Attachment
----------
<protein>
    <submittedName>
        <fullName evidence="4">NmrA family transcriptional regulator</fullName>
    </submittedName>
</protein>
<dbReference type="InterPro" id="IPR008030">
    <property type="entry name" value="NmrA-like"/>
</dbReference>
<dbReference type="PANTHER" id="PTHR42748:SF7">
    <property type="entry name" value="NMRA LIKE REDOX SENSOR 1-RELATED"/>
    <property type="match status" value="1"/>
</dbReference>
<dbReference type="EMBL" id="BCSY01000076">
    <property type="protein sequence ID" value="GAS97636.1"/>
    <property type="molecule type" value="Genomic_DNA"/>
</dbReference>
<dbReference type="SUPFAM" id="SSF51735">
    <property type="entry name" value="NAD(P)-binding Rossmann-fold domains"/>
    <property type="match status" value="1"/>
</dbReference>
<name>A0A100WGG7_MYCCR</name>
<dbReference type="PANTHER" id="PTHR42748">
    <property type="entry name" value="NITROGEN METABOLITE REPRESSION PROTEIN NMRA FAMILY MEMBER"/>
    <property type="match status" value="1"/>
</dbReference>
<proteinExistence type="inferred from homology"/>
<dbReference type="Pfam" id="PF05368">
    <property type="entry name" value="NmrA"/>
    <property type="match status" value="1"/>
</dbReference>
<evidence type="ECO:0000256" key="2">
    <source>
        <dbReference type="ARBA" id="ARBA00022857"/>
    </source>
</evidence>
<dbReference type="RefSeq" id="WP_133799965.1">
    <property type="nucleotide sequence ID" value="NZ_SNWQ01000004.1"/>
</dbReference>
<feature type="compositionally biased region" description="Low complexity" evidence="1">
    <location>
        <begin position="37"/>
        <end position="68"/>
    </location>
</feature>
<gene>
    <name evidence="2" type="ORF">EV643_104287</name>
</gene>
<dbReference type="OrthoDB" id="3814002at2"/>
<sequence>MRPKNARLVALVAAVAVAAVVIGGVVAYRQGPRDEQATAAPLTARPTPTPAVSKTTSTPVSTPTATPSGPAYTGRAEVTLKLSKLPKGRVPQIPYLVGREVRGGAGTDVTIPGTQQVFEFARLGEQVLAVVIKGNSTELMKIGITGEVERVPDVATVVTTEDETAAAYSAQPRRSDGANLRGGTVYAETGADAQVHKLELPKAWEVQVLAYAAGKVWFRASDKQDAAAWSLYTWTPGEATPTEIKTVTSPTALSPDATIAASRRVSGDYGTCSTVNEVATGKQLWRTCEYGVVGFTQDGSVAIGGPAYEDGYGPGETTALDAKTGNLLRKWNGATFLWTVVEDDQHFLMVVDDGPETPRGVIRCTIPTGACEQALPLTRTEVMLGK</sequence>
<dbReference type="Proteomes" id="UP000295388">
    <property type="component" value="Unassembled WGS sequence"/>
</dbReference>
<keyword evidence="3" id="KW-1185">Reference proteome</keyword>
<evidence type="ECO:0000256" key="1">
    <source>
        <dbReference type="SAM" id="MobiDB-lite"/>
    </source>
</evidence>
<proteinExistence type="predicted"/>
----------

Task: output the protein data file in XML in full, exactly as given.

<protein>
    <submittedName>
        <fullName evidence="4">NmrA family transcriptional regulator</fullName>
    </submittedName>
</protein>
<dbReference type="InterPro" id="IPR008030">
    <property type="entry name" value="NmrA-like"/>
</dbReference>
<dbReference type="PANTHER" id="PTHR42748:SF7">
    <property type="entry name" value="NMRA LIKE REDOX SENSOR 1-RELATED"/>
    <property type="match status" value="1"/>
</dbReference>
<dbReference type="EMBL" id="BCSY01000076">
    <property type="protein sequence ID" value="GAS97636.1"/>
    <property type="molecule type" value="Genomic_DNA"/>
</dbReference>
<dbReference type="SUPFAM" id="SSF51735">
    <property type="entry name" value="NAD(P)-binding Rossmann-fold domains"/>
    <property type="match status" value="1"/>
</dbReference>
<name>A0A100WGG7_MYCCR</name>
<dbReference type="PANTHER" id="PTHR42748">
    <property type="entry name" value="NITROGEN METABOLITE REPRESSION PROTEIN NMRA FAMILY MEMBER"/>
    <property type="match status" value="1"/>
</dbReference>
<proteinExistence type="inferred from homology"/>
<dbReference type="Pfam" id="PF05368">
    <property type="entry name" value="NmrA"/>
    <property type="match status" value="1"/>
</dbReference>
<evidence type="ECO:0000256" key="2">
    <source>
        <dbReference type="ARBA" id="ARBA00022857"/>
    </source>
</evidence>
<dbReference type="RefSeq" id="WP_133799965.1">
    <property type="nucleotide sequence ID" value="NZ_SNWQ01000004.1"/>
</dbReference>
<feature type="compositionally biased region" description="Low complexity" evidence="1">
    <location>
        <begin position="37"/>
        <end position="68"/>
    </location>
</feature>
<gene>
    <name evidence="2" type="ORF">EV643_104287</name>
</gene>
<dbReference type="OrthoDB" id="3814002at2"/>
<sequence>MRPKNARLVALVAAVAVAAVVIGGVVAYRQGPRDEQATAAPLTARPTPTPAVSKTTSTPVSTPTATPSGPAYTGRAEVTLKLSKLPKGRVPQIPYLVGREVRGGAGTDVTIPGTQQVFEFARLGEQVLAVVIKGNSTELMKIGITGEVERVPDVATVVTTEDETAAAYSAQPRRSDGANLRGGTVYAETGADAQVHKLELPKAWEVQVLAYAAGKVWFRASDKQDAAAWSLYTWTPGEATPTEIKTVTSPTALSPDATIAASRRVSGDYGTCSTVNEVATGKQLWRTCEYGVVGFTQDGSVAIGGPAYEDGYGPGETTALDAKTGNLLRKWNGATFLWTVVEDDQHFLMVVDDGPETPRGVIRCTIPTGACEQALPLTRTEVMLGK</sequence>
<dbReference type="Proteomes" id="UP000295388">
    <property type="component" value="Unassembled WGS sequence"/>
</dbReference>
<keyword evidence="3" id="KW-1185">Reference proteome</keyword>
<evidence type="ECO:0000256" key="1">
    <source>
        <dbReference type="SAM" id="MobiDB-lite"/>
    </source>
</evidence>
<proteinExistence type="predicted"/>